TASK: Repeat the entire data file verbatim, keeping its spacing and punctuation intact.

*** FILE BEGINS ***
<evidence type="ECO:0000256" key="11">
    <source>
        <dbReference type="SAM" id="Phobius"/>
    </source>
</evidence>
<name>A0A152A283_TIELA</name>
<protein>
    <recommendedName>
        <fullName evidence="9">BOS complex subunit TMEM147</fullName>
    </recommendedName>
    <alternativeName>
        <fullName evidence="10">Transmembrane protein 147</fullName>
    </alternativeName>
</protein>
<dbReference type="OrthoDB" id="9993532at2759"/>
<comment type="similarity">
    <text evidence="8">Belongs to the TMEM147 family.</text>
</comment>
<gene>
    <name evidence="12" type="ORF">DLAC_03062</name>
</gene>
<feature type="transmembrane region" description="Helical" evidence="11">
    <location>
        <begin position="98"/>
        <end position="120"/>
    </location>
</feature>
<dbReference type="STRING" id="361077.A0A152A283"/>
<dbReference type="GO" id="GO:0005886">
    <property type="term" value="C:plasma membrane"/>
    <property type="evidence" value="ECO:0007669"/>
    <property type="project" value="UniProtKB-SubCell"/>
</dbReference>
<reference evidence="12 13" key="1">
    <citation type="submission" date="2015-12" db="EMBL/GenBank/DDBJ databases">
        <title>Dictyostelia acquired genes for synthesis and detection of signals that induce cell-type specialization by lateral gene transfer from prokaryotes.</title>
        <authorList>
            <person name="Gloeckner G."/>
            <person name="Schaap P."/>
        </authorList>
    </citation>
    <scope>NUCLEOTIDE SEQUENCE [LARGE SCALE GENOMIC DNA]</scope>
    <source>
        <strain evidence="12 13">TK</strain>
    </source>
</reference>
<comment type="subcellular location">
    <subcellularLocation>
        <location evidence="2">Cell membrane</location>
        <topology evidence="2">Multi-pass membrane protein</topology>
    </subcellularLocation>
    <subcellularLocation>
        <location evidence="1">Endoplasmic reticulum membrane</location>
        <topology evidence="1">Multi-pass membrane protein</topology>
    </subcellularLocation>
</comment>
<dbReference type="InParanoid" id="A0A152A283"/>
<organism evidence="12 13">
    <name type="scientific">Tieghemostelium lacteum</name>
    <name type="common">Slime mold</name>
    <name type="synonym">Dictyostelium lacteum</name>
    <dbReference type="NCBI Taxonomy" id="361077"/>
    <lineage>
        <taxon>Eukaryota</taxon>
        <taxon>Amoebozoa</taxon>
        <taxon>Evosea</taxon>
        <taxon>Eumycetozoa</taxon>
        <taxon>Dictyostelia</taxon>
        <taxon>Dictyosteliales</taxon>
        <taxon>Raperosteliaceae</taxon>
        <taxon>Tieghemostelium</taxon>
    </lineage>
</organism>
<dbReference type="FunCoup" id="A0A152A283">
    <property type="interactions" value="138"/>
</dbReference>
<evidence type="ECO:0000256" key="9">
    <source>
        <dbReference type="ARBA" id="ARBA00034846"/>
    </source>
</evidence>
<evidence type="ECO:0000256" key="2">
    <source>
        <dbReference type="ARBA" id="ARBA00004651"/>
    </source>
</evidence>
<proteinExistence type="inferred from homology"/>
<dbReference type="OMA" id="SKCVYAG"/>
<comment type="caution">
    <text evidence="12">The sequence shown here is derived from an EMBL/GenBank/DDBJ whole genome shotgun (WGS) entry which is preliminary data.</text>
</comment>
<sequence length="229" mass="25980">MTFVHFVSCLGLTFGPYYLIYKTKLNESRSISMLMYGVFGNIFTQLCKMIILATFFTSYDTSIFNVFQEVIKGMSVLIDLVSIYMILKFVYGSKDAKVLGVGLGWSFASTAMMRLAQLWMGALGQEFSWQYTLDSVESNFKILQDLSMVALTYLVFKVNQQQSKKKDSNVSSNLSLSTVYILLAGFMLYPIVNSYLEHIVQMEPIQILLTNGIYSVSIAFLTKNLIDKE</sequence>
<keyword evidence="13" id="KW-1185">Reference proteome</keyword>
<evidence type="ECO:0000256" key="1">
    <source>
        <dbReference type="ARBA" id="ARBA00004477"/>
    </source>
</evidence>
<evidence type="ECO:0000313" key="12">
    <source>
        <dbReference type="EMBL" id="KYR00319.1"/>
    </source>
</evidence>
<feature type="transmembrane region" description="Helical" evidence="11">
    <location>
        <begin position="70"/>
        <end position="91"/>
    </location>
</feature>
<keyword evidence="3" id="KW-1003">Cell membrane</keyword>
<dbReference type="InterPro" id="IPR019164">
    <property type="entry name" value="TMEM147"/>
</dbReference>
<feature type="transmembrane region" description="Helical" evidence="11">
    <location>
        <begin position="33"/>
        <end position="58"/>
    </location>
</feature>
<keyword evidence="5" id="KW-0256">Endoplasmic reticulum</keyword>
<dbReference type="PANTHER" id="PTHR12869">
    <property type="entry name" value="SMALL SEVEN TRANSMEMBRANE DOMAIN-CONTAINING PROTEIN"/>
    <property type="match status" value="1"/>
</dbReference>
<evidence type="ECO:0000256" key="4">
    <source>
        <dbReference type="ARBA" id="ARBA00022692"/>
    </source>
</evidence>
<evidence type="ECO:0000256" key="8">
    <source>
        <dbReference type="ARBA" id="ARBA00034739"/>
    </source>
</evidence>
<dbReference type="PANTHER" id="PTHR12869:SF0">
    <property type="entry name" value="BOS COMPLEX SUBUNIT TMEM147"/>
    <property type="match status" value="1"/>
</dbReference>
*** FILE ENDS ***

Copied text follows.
<evidence type="ECO:0000256" key="11">
    <source>
        <dbReference type="SAM" id="Phobius"/>
    </source>
</evidence>
<name>A0A152A283_TIELA</name>
<protein>
    <recommendedName>
        <fullName evidence="9">BOS complex subunit TMEM147</fullName>
    </recommendedName>
    <alternativeName>
        <fullName evidence="10">Transmembrane protein 147</fullName>
    </alternativeName>
</protein>
<dbReference type="OrthoDB" id="9993532at2759"/>
<comment type="similarity">
    <text evidence="8">Belongs to the TMEM147 family.</text>
</comment>
<gene>
    <name evidence="12" type="ORF">DLAC_03062</name>
</gene>
<feature type="transmembrane region" description="Helical" evidence="11">
    <location>
        <begin position="98"/>
        <end position="120"/>
    </location>
</feature>
<dbReference type="STRING" id="361077.A0A152A283"/>
<dbReference type="GO" id="GO:0005886">
    <property type="term" value="C:plasma membrane"/>
    <property type="evidence" value="ECO:0007669"/>
    <property type="project" value="UniProtKB-SubCell"/>
</dbReference>
<reference evidence="12 13" key="1">
    <citation type="submission" date="2015-12" db="EMBL/GenBank/DDBJ databases">
        <title>Dictyostelia acquired genes for synthesis and detection of signals that induce cell-type specialization by lateral gene transfer from prokaryotes.</title>
        <authorList>
            <person name="Gloeckner G."/>
            <person name="Schaap P."/>
        </authorList>
    </citation>
    <scope>NUCLEOTIDE SEQUENCE [LARGE SCALE GENOMIC DNA]</scope>
    <source>
        <strain evidence="12 13">TK</strain>
    </source>
</reference>
<comment type="subcellular location">
    <subcellularLocation>
        <location evidence="2">Cell membrane</location>
        <topology evidence="2">Multi-pass membrane protein</topology>
    </subcellularLocation>
    <subcellularLocation>
        <location evidence="1">Endoplasmic reticulum membrane</location>
        <topology evidence="1">Multi-pass membrane protein</topology>
    </subcellularLocation>
</comment>
<dbReference type="InParanoid" id="A0A152A283"/>
<organism evidence="12 13">
    <name type="scientific">Tieghemostelium lacteum</name>
    <name type="common">Slime mold</name>
    <name type="synonym">Dictyostelium lacteum</name>
    <dbReference type="NCBI Taxonomy" id="361077"/>
    <lineage>
        <taxon>Eukaryota</taxon>
        <taxon>Amoebozoa</taxon>
        <taxon>Evosea</taxon>
        <taxon>Eumycetozoa</taxon>
        <taxon>Dictyostelia</taxon>
        <taxon>Dictyosteliales</taxon>
        <taxon>Raperosteliaceae</taxon>
        <taxon>Tieghemostelium</taxon>
    </lineage>
</organism>
<dbReference type="FunCoup" id="A0A152A283">
    <property type="interactions" value="138"/>
</dbReference>
<evidence type="ECO:0000256" key="9">
    <source>
        <dbReference type="ARBA" id="ARBA00034846"/>
    </source>
</evidence>
<evidence type="ECO:0000256" key="2">
    <source>
        <dbReference type="ARBA" id="ARBA00004651"/>
    </source>
</evidence>
<proteinExistence type="inferred from homology"/>
<dbReference type="OMA" id="SKCVYAG"/>
<comment type="caution">
    <text evidence="12">The sequence shown here is derived from an EMBL/GenBank/DDBJ whole genome shotgun (WGS) entry which is preliminary data.</text>
</comment>
<sequence length="229" mass="25980">MTFVHFVSCLGLTFGPYYLIYKTKLNESRSISMLMYGVFGNIFTQLCKMIILATFFTSYDTSIFNVFQEVIKGMSVLIDLVSIYMILKFVYGSKDAKVLGVGLGWSFASTAMMRLAQLWMGALGQEFSWQYTLDSVESNFKILQDLSMVALTYLVFKVNQQQSKKKDSNVSSNLSLSTVYILLAGFMLYPIVNSYLEHIVQMEPIQILLTNGIYSVSIAFLTKNLIDKE</sequence>
<keyword evidence="13" id="KW-1185">Reference proteome</keyword>
<evidence type="ECO:0000256" key="1">
    <source>
        <dbReference type="ARBA" id="ARBA00004477"/>
    </source>
</evidence>
<evidence type="ECO:0000313" key="12">
    <source>
        <dbReference type="EMBL" id="KYR00319.1"/>
    </source>
</evidence>
<feature type="transmembrane region" description="Helical" evidence="11">
    <location>
        <begin position="70"/>
        <end position="91"/>
    </location>
</feature>
<keyword evidence="3" id="KW-1003">Cell membrane</keyword>
<dbReference type="InterPro" id="IPR019164">
    <property type="entry name" value="TMEM147"/>
</dbReference>
<feature type="transmembrane region" description="Helical" evidence="11">
    <location>
        <begin position="33"/>
        <end position="58"/>
    </location>
</feature>
<keyword evidence="5" id="KW-0256">Endoplasmic reticulum</keyword>
<dbReference type="PANTHER" id="PTHR12869">
    <property type="entry name" value="SMALL SEVEN TRANSMEMBRANE DOMAIN-CONTAINING PROTEIN"/>
    <property type="match status" value="1"/>
</dbReference>
<evidence type="ECO:0000256" key="4">
    <source>
        <dbReference type="ARBA" id="ARBA00022692"/>
    </source>
</evidence>
<evidence type="ECO:0000256" key="8">
    <source>
        <dbReference type="ARBA" id="ARBA00034739"/>
    </source>
</evidence>
<dbReference type="PANTHER" id="PTHR12869:SF0">
    <property type="entry name" value="BOS COMPLEX SUBUNIT TMEM147"/>
    <property type="match status" value="1"/>
</dbReference>